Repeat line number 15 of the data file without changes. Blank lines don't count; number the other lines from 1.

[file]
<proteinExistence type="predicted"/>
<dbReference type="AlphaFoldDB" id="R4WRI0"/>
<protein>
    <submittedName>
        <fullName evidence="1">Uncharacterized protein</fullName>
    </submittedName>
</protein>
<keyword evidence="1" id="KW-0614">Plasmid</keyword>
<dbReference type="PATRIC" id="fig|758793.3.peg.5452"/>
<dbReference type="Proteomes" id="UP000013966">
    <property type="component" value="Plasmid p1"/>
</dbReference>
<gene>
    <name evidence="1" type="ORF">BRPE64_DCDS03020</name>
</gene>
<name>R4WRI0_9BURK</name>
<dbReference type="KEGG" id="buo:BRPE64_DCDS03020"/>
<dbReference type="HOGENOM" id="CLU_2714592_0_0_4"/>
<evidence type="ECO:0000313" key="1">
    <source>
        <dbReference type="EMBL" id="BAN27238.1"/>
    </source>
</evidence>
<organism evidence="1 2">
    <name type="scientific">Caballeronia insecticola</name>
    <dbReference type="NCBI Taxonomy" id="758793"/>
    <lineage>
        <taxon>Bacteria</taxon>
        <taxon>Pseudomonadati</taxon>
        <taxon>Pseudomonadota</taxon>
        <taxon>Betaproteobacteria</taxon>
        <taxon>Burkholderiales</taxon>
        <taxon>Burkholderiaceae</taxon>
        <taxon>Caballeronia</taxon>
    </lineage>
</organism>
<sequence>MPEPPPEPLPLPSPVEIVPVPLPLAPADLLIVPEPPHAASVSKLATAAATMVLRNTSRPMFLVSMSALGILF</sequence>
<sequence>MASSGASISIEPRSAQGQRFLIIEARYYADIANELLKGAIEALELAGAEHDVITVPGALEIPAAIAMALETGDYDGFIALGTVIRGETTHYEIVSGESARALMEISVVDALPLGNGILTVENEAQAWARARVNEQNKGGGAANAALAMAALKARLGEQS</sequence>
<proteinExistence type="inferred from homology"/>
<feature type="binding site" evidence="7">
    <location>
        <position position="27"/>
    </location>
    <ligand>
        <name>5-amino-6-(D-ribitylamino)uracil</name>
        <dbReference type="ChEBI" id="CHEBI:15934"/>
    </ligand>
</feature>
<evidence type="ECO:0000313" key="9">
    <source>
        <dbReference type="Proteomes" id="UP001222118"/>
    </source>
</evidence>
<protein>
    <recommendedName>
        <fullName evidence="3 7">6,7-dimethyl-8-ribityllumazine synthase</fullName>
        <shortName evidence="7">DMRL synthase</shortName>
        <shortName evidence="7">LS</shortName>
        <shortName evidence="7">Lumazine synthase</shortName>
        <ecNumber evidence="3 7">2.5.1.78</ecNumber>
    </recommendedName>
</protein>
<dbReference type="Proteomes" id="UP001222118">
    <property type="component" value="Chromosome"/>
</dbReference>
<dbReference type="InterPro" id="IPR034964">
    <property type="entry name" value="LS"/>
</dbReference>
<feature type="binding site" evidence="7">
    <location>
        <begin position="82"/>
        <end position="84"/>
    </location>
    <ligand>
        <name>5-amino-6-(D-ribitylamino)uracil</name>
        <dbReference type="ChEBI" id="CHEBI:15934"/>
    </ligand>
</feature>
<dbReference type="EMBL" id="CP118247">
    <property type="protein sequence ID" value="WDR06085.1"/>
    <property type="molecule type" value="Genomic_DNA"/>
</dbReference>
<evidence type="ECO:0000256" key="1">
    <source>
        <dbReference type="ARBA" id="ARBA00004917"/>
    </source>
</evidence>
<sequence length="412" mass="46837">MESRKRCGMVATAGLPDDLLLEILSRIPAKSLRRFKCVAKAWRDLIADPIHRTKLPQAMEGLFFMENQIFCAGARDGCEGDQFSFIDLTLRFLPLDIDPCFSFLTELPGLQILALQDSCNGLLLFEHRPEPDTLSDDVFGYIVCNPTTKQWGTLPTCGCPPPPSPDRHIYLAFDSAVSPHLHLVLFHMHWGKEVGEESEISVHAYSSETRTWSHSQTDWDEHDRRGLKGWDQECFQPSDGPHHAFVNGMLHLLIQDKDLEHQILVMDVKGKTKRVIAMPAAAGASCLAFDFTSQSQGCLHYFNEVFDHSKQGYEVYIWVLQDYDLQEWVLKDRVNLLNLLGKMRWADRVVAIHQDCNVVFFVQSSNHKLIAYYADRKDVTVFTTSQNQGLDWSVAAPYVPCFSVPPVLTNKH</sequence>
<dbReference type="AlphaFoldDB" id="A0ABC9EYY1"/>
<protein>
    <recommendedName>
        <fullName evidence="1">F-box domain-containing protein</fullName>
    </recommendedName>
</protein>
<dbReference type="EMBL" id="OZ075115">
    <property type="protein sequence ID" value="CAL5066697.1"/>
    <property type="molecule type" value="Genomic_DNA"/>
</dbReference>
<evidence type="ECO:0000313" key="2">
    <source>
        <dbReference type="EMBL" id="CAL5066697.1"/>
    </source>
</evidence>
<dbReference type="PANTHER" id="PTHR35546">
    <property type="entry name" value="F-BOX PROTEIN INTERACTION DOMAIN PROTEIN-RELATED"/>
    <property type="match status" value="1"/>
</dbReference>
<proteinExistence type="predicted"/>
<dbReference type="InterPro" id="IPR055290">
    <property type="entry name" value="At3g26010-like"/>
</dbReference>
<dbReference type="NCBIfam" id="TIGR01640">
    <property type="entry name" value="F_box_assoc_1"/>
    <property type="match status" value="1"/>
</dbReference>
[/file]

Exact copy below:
</gene>